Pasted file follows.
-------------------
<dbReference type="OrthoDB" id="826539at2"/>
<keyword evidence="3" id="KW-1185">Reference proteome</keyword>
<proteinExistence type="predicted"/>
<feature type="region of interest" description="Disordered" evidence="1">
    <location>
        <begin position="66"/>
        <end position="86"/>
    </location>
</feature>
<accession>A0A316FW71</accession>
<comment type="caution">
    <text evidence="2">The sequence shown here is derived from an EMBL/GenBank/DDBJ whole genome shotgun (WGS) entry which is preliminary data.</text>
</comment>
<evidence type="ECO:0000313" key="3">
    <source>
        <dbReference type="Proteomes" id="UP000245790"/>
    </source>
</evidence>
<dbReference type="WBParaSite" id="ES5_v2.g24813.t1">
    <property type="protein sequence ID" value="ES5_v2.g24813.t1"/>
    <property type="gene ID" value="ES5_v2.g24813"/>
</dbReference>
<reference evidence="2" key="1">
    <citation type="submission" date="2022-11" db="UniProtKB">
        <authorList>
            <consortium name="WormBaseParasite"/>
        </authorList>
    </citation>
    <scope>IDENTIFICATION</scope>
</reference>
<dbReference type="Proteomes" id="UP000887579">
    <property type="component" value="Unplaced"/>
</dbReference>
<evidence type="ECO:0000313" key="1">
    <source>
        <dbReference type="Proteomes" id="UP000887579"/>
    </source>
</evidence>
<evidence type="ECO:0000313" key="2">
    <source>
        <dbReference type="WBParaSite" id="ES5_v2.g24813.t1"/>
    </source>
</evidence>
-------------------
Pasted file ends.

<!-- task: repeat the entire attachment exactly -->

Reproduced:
<dbReference type="OrthoDB" id="826539at2"/>
<keyword evidence="3" id="KW-1185">Reference proteome</keyword>
<proteinExistence type="predicted"/>
<feature type="region of interest" description="Disordered" evidence="1">
    <location>
        <begin position="66"/>
        <end position="86"/>
    </location>
</feature>
<accession>A0A316FW71</accession>
<comment type="caution">
    <text evidence="2">The sequence shown here is derived from an EMBL/GenBank/DDBJ whole genome shotgun (WGS) entry which is preliminary data.</text>
</comment>
<evidence type="ECO:0000313" key="3">
    <source>
        <dbReference type="Proteomes" id="UP000245790"/>
    </source>
</evidence>
<dbReference type="WBParaSite" id="ES5_v2.g24813.t1">
    <property type="protein sequence ID" value="ES5_v2.g24813.t1"/>
    <property type="gene ID" value="ES5_v2.g24813"/>
</dbReference>
<reference evidence="2" key="1">
    <citation type="submission" date="2022-11" db="UniProtKB">
        <authorList>
            <consortium name="WormBaseParasite"/>
        </authorList>
    </citation>
    <scope>IDENTIFICATION</scope>
</reference>
<dbReference type="Proteomes" id="UP000887579">
    <property type="component" value="Unplaced"/>
</dbReference>
<evidence type="ECO:0000313" key="1">
    <source>
        <dbReference type="Proteomes" id="UP000887579"/>
    </source>
</evidence>
<evidence type="ECO:0000313" key="2">
    <source>
        <dbReference type="WBParaSite" id="ES5_v2.g24813.t1"/>
    </source>
</evidence>